Another week down and another 30 year-old film to discuss. I’d not seen Bull Durham before because, quite frankly, when something is described as a mixture of romantic-comedy and sports film then I’ll just assume it’s not for me. I don’t have the best history with sports film because I really can’t give a shit about sports. Sure when the Summer Olympics is on I might watch a few of the more exciting events but I can honestly think of better things to do with my time. I’m of the opinion that if you like a sport that much then you’d be better off playing it than sitting in front of a TV watching it. But I’m also the kind of person who finds board games to be edge of your seat excitement. So, I don’t exactly go out of my way to watch a sports film unless there’s another reason to enjoy it. Sure, when I was younger, I was obsessed with the film Little Giants but that was only because it came in a 3 film VHS set along with Richie Rich and Dennis. Still, just like my beloved Mighty Ducks trilogy, it’s an incredibly silly film that happens to be about sport. Not exactly up there. The closest I’ve come is The Damned United; a film that I only watched because I’m completely in love with Michael Sheen and his face. Ask me anything about football and I’d draw a blank. So, I couldn’t exactly say I was looking forward to Bull Durham but I also figured that it was about time that I watched it.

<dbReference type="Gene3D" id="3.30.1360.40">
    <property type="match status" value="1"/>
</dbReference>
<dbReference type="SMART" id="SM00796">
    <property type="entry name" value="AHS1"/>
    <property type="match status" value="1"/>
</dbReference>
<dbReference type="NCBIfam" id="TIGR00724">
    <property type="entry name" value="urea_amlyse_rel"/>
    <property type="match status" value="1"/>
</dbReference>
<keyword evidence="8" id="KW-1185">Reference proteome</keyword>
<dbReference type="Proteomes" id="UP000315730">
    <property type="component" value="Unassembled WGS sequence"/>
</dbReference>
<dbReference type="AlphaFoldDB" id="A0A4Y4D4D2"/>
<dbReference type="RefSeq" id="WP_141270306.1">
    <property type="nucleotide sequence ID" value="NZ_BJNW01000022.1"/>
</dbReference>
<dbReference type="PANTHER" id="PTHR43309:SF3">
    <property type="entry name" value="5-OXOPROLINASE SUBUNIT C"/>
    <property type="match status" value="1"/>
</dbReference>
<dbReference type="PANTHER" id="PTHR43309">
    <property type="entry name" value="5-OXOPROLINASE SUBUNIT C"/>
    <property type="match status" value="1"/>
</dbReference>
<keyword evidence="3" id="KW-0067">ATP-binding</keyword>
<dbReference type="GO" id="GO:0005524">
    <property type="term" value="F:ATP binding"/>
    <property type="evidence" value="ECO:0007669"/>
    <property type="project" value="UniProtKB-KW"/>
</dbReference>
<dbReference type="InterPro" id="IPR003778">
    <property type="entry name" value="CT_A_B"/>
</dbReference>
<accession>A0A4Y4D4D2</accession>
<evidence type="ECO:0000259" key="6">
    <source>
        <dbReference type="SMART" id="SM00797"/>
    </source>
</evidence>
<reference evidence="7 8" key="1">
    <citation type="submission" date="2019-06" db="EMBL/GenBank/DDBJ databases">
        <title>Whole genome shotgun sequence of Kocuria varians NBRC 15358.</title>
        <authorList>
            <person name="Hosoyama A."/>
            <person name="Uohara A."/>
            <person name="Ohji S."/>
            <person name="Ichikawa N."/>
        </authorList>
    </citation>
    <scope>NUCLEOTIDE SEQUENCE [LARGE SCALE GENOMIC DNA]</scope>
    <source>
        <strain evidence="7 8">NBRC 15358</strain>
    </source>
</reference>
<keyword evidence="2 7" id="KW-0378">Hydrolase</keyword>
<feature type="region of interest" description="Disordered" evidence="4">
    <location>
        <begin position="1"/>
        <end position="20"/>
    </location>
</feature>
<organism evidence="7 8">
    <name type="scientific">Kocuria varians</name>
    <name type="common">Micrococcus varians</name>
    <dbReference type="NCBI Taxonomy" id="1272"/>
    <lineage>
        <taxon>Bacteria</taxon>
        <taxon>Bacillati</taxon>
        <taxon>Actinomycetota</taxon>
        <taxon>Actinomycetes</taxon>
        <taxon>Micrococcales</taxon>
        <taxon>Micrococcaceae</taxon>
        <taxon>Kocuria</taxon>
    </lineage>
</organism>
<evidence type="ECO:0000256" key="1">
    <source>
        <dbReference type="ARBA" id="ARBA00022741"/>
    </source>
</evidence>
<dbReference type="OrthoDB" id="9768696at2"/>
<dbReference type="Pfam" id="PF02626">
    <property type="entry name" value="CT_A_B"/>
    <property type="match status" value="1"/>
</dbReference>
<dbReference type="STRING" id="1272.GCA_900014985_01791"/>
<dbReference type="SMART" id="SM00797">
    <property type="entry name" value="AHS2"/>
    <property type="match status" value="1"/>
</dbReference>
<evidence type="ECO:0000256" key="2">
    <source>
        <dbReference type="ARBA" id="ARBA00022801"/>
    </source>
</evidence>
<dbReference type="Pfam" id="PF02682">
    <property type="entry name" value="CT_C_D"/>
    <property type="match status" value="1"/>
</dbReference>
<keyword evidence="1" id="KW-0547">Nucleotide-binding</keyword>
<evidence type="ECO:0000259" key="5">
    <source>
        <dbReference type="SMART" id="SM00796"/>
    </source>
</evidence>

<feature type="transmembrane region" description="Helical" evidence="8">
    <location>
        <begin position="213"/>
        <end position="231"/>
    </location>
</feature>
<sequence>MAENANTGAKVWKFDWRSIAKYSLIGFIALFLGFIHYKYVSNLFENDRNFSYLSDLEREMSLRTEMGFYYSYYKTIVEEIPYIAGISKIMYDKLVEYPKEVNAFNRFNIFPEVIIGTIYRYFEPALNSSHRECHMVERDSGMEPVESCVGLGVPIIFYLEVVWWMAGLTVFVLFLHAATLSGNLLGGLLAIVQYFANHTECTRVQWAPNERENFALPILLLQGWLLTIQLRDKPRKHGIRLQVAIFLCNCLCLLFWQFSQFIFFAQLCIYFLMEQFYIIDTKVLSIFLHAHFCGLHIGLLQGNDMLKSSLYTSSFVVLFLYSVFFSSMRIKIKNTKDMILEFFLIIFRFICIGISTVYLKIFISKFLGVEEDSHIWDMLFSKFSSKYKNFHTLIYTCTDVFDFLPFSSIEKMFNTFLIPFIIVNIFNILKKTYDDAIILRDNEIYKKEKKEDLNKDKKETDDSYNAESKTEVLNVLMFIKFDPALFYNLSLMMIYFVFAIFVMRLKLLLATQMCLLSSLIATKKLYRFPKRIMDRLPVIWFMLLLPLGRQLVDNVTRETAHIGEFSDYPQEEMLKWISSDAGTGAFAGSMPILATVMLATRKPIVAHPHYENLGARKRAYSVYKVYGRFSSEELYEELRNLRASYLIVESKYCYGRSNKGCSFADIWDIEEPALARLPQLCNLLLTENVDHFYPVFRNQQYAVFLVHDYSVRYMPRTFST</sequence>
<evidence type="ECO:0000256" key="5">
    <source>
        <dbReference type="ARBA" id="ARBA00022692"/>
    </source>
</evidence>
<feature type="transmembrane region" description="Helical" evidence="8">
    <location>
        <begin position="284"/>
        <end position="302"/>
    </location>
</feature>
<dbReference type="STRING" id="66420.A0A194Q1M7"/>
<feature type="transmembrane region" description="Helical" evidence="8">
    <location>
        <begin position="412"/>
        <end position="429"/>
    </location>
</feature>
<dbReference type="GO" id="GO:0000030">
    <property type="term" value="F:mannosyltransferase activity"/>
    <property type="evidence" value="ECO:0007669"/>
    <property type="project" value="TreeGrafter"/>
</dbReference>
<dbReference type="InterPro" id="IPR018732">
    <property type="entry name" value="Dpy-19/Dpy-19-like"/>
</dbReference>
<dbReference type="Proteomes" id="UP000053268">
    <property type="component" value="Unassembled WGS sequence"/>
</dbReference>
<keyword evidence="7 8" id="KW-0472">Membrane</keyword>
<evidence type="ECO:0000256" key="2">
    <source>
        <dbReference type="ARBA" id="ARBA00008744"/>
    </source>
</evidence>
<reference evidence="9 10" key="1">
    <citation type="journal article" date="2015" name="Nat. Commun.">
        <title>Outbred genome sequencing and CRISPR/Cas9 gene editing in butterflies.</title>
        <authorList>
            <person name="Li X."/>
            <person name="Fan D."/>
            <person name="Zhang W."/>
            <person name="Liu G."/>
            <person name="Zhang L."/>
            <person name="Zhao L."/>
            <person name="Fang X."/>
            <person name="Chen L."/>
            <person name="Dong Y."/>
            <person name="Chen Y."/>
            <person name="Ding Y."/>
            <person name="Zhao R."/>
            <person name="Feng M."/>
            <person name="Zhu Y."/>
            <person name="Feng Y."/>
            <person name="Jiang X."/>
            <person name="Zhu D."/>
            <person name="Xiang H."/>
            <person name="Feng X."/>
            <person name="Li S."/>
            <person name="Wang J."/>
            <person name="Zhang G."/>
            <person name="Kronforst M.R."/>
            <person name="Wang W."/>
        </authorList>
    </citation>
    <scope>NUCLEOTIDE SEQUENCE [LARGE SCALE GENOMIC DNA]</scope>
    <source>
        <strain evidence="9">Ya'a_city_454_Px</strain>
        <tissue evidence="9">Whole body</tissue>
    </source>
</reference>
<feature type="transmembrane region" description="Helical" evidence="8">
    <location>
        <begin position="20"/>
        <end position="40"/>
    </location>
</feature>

Sunday night was the annual BAFTA film awards and it was the usual mixture of glitz, glamour, and massively unnecessary shade. Now, obviously, as a sane young woman I am a massive fan of the whole Times Up and #metoo movement. However, there was a lot of over-the-top bitchiness that appears to have come out of the ceremony. The first, regarding the Kate Middleton’s dress is insane. Surely, as a royal, she wouldn’t have been allowed to make any outright statement by wearing a black dress. She did, however, get pretty damn close to the colour women were wearing in solidarity to the movement, so I think we know where she stands. Number 2, Salma Hayek. I’ve been thinking about this a lot since I read about her introduction to the Best Actor category and I’m still dumbfounded by it. I don’t really see what her point was. She went in knowing she was going to present an award to a man yet decided to make a pointless and ineffective protest about men whilst doing it. It wasn’t a powerful message and, if anything, damaged the movement by making it seem like women are standing up against men in general. It adds to all the talk of “witch hunts” and, quite frankly, was a dick move in relation to the winner. Gary Oldman deserved his moment to win an award that was and always has been gender specific. Natalie Portman had a great point at the Golden Globes when she bitched about the all male Best Director category; Salma Hayek looked like a fucking idiot to be protesting a man winning a male only award.